Regulated medical marijuana in 2015?


Last update: March 9, 2015


The California State Legislature’s 2015-2016 session is well underway, and it will again look at crafting regulations for the medical marijuana industry. So far two such bills have been introduced, and at least initially, they mirror bills from 2014. AB 26, presented by Asm. Reggie Jones-Sawyer, picks up where Asm. Ammiano’s reasonable medical marijuana regulatory bill left off after its defeat on the floor of the Assembly. The other bill, Asm. Ken Cooley’s AB 266, carries many similarities with Sen. Lou Correa’s law enforcement-friendly effort, which also fell short. It is not yet clear how far efforts will get in 2015, but both bill sponsors appear to be open to working together and with advocates to find a workable solution.

These regulatory bills are now being considered against the backdrop of a planned November 2016 voter initiative that would legalize and regulate marijuana like alcohol in California. The Marijuana Policy Project of California, a political committee sponsored and administered by MPP, has joined a broad coalition of local activists, community leaders, organizations, and businesses working to pass a measure similar to the one approved by voters in Colorado in 2012.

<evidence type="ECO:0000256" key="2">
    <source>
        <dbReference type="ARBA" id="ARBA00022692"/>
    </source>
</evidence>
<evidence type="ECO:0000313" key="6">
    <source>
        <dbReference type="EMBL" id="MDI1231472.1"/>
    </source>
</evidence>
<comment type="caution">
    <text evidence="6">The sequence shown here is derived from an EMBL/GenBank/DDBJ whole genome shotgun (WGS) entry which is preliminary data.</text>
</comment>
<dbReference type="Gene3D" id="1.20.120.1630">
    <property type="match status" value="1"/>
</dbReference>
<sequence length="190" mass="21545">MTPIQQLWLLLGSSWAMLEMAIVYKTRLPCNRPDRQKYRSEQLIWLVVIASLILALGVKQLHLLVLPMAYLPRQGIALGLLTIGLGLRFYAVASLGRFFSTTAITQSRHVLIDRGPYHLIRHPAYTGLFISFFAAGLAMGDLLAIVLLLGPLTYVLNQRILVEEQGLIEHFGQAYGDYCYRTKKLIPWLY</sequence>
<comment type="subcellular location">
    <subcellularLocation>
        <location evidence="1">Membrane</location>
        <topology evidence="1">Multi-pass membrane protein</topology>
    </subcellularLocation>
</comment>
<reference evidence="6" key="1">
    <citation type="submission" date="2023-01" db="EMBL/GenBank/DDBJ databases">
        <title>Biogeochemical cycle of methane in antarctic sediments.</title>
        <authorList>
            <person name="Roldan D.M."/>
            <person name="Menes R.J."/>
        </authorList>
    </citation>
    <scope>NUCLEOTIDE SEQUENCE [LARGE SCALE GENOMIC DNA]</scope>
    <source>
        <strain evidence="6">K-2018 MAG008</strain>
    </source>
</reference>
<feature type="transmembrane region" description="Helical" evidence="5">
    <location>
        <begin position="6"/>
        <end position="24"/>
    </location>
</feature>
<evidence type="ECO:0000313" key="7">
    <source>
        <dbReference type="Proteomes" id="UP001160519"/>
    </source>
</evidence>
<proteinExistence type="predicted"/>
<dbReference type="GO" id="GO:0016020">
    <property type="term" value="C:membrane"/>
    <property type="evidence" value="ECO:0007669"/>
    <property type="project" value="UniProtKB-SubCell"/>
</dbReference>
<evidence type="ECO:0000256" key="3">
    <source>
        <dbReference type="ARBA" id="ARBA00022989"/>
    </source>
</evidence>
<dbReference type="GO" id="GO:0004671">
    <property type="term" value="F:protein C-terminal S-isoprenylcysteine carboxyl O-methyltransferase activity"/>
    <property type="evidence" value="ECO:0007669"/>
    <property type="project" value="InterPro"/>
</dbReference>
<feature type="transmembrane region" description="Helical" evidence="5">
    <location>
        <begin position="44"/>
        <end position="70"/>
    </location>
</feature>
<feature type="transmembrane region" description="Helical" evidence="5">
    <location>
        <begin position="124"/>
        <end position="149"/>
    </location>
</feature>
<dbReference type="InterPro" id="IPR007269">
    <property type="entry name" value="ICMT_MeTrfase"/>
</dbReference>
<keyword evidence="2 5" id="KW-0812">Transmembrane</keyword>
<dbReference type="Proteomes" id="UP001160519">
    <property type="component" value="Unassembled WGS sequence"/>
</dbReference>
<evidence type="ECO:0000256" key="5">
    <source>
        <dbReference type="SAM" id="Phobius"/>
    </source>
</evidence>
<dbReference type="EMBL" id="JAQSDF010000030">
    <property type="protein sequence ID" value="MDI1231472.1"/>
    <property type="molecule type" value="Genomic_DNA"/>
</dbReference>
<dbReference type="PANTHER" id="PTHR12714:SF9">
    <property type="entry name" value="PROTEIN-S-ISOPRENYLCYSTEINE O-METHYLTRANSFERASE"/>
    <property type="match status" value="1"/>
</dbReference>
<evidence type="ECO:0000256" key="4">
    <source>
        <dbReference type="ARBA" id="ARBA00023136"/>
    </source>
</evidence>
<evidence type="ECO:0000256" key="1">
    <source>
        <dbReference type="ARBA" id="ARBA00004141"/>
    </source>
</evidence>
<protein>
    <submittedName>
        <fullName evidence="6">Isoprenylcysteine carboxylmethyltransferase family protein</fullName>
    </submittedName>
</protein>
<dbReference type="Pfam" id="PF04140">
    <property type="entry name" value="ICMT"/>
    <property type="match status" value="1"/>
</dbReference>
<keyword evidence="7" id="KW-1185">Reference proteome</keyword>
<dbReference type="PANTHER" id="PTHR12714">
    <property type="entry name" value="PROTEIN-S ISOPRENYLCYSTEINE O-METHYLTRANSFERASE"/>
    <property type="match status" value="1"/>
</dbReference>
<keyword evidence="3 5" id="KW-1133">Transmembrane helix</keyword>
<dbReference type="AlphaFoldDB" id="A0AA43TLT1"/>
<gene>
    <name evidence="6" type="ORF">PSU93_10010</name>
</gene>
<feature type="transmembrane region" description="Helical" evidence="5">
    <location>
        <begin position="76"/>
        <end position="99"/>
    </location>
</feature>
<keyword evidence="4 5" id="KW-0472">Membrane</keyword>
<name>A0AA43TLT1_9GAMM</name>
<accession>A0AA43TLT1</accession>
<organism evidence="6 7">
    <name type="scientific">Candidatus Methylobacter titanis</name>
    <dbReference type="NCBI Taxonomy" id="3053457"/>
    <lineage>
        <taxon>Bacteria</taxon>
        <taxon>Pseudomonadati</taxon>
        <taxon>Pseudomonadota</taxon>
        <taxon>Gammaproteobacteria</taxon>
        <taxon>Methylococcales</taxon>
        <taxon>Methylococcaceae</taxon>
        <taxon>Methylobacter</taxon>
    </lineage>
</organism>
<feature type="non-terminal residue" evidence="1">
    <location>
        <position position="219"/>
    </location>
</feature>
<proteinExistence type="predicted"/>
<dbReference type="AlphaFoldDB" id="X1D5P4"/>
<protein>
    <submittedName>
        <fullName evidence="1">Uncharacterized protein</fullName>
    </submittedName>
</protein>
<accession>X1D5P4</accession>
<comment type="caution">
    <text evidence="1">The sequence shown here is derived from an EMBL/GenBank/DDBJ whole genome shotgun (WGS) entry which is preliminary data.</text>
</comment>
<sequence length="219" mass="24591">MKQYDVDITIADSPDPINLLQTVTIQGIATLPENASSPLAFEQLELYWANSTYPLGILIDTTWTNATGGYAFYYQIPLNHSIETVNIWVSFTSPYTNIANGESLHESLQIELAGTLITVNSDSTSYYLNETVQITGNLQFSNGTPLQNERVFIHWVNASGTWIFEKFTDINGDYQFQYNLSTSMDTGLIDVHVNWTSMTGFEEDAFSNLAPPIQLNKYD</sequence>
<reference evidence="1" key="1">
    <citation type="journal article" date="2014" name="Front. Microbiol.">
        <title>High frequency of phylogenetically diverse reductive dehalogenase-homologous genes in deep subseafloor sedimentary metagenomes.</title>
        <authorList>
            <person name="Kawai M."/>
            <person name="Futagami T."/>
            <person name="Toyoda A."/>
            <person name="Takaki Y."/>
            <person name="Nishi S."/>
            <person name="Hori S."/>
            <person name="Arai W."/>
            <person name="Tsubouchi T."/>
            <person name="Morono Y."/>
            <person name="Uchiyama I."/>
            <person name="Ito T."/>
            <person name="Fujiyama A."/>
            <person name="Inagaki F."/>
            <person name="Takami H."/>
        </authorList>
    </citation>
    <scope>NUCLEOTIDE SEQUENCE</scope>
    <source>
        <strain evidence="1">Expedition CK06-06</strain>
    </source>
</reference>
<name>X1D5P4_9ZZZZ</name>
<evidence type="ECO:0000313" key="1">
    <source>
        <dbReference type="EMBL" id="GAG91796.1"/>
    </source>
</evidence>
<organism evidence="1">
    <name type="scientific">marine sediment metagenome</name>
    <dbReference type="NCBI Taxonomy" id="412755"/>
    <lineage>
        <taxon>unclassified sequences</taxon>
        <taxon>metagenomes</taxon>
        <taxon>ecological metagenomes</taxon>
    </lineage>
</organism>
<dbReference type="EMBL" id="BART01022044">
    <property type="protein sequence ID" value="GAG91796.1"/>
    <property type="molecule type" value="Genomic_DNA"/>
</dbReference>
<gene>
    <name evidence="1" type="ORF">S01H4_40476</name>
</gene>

Stay tuned, and be sure to sign up for our email alerts to stay tuned for updates!

The current legal status of marijuana in California


Under California law, possessing up to an ounce or less of marijuana is a civil infraction similar to a speeding ticket. While this is a more reasonable approach than many states take, California is still punishing tens of thousands of responsible adults for possessing a substance that is objectively safer than both alcohol and tobacco. A December 2013 Field Poll found that 55% of Californians believe marijuana should be legalized.

One of the most tragic failures in the war on marijuana is how hard it impacts racial minorities. The ACLU’s 2013 report entitled “The War on Marijuana in Black and White” shows that where blacks represent 6.7% of the population in California, they account for 16.3% of the arrests (or citations) for marijuana, while rates of usage are virtually the same between black and white populations.

It is true that California’s marijuana laws are not as draconian as some other states, but the state is still wasting precious resources on citing, arresting, and prosecuting marijuana offenders, while ensuring the profits of marijuana sales go to criminals instead of responsible businesses and supporting the state budget. And despite its reputation as being easy-going with respect to marijuana possession and use, California arrested or cited over 21,000 people in 2012 for marijuana-related offenses. Let your legislators know it’s time they stand up for taking a more humane and fiscally sound approach to marijuana policy.